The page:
But SoftBank – a key investor for both companies – didn’t want to see the bloodbath continue.

Perhaps Grab was lucky as Uber was facing other legal and PR problems back home in the US – a series of events that ended with the resignation of Uber founder CEO Travis Kalanick. Perhaps Grab is just better executing strategy in a Southeast Asian market.

It could be all of the above. But make no mistake - as of today, in Southeast Asia, Grab is the new ruler in town.


Grab’s problem with scaling doesn’t stop with the exit of Uber, because Grab as a company needs to grow even more. It is now offering anything from food delivery to bike-sharing and it has grand ambitions of becoming Southeast Asia’s one-stop shop “super app”.

File photo of a GrabFood delivery. (Photo: Grab)

But you see, with each new product line, Grab or companies like Grab (Go-Jek in Indonesia offers massage service, mobile phone credit top-up, groceries shopping for instance) would face more competition. 

The companies that dare challenge giants like Grab will have some comparative advantage – whether huge financial resources, or know-how in a specific product line.

Just look at GrabFood, FoodPanda and Deliveroo and the slew of promotions and discounts in food delivery apps in Singapore.

All these lead consumers to develop expectations that prices will remain artificially depressed but that’s a fallacy because as soon as competition disappears, prices will go up. It might bring in new players into the market, starting a new cycle of competition no doubt.

READ: Ride-hailing apps – consumers have to ‘suck it up’ as larger issues are tackled, a commentary

READ: When Go-Jek enters Singapore, what consumers, drivers and delivery services can expect, a commentary

But the question is – what kind of competition and market scaling strategy in retail works best? 

There isn’t an easy answer but competing in an all-out war and burning through investment cash is a dangerous risk-all game to play that doesn’t guarantee success.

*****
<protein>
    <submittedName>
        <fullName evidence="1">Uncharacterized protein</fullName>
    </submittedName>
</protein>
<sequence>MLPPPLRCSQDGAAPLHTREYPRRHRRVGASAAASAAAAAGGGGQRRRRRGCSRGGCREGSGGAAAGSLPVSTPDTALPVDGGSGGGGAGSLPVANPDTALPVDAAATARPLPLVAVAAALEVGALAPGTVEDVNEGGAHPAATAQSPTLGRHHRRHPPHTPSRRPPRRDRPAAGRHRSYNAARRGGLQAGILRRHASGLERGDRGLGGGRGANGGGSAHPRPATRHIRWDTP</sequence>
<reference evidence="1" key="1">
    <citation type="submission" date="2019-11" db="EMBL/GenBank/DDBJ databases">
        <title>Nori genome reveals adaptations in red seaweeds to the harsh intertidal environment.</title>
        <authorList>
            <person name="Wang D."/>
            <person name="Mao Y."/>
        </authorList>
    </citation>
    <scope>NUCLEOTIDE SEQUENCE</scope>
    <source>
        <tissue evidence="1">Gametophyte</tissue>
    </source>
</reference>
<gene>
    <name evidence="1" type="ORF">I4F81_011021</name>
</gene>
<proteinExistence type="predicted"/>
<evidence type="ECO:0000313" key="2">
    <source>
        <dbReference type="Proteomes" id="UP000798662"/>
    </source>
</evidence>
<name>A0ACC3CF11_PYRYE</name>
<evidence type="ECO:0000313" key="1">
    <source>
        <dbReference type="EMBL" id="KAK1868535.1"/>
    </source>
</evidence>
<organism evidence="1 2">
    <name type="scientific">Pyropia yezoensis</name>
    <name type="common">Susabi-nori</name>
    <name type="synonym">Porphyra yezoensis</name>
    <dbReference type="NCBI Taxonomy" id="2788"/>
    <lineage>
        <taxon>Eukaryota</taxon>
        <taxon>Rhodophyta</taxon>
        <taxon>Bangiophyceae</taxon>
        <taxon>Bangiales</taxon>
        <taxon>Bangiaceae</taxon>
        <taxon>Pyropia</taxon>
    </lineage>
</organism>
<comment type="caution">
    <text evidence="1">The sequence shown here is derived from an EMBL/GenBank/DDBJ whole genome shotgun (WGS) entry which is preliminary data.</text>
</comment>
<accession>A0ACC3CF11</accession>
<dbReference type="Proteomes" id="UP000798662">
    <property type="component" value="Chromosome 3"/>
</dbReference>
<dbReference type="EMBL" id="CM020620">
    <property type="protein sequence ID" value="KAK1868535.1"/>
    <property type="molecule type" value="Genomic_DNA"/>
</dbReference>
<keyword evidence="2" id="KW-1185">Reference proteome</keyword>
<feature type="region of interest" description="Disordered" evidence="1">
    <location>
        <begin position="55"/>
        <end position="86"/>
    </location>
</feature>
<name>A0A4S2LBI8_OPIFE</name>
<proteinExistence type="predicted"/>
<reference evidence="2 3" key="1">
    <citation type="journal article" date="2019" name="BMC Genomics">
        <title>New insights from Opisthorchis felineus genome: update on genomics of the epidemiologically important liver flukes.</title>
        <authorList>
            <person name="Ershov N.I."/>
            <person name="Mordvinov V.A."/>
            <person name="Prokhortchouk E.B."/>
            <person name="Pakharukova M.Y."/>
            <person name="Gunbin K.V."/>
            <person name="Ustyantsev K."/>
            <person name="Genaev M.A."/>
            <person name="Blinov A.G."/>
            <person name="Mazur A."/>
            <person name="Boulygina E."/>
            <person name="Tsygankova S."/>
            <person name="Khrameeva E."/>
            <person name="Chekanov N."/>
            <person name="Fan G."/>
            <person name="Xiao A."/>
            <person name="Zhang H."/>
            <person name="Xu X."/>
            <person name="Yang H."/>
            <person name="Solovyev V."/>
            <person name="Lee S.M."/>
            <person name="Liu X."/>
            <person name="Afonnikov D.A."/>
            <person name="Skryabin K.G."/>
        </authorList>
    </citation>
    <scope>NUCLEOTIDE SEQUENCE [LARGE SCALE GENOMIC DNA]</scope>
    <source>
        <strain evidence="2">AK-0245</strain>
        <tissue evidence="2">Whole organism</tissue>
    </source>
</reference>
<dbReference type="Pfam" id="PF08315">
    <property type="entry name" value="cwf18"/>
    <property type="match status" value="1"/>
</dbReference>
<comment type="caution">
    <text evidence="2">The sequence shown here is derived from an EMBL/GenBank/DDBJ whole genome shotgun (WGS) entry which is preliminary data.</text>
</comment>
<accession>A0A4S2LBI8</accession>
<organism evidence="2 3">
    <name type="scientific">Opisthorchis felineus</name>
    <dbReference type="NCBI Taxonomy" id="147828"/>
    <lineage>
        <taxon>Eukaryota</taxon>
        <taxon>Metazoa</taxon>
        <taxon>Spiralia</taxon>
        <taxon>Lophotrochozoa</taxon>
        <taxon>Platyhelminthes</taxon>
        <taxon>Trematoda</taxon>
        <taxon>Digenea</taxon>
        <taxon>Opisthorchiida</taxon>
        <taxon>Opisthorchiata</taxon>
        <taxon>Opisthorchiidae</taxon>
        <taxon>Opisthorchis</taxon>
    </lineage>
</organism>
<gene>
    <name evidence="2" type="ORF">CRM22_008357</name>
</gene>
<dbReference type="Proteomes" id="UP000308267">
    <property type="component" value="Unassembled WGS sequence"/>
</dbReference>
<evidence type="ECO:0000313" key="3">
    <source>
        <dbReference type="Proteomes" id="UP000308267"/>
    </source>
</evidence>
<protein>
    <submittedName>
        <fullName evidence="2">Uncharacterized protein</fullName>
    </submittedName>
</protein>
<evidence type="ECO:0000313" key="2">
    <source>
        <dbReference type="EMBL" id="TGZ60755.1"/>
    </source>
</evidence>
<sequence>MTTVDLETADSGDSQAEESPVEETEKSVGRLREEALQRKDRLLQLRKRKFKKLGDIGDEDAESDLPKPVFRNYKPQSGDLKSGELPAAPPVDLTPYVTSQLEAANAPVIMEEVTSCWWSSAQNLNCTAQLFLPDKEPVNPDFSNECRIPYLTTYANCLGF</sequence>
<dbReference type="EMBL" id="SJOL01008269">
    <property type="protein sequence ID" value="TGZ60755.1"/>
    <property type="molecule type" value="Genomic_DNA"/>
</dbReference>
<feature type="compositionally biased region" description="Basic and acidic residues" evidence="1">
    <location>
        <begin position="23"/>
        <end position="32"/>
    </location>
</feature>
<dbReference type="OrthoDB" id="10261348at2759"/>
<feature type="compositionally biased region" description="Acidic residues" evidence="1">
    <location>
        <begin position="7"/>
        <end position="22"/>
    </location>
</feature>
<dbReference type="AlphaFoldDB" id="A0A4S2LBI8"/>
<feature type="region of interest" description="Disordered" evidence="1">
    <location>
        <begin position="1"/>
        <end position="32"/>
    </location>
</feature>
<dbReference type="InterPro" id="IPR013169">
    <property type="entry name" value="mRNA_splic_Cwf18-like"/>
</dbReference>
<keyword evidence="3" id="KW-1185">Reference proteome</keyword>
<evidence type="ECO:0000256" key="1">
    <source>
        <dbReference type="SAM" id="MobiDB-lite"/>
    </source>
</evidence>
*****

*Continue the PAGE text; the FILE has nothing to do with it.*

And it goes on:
The upside is that healthy competition can bring consumers benefit and keep large enterprises on their toes. Not long time ago, few dare imagine competing with Walmart – it was a retail behemoth. 

Now, Walmart is worth US$500 billion, while Amazon is worth over US$1 trillion, making Jeff Bezos, Amazon’s CEO and founder, the wealthiest person in modern history.

Amazon CEO Jeff Bezos discusses his company's new Fire smartphone at a news conference in Seattle, Washington June 18, 2014. REUTERS/Jason Redmond

In explaining Amazon's success, we might point to the fact that running a retail business is extremely challenging. We might also point to the disruptions to retail, the massive changes in the way people shop, and the proliferation of mobile phones which have revolutionised shopping and made shops rethink their e-commerce strategy.

Being the first to market is not a competitive advantage either. As the executive director of the SMU Lien Centre for Social Innovation, I have heard countless pitches by young founders who say their idea is “the first in the market, and that’s why we will succeed”. 

Really? Look up Friendster and MySpace, and see what happened to them. These were the original social networking sites before Facebook became the dominant player. 

What’s needed in ensuring scaling is sustainable and healthy is to infuse expansion with innovation and an entrepreneurial spirit that value adds to the industry a company enters, to weather the storm of competition for the long term.

Overspending on promotions and discounts to gain market share seems like a cheap easy option to acquire consumers, but without careful and thoughtful strategies, companies run the risk of bank accounts drying up, and consumers leaving, forcing entrepreneurs to cut back and rethink their business models.

Jonathan Chang is executive director of the Singapore Management University’s Lien Centre for Social Innovation. 

Source: CNA/nr(sl)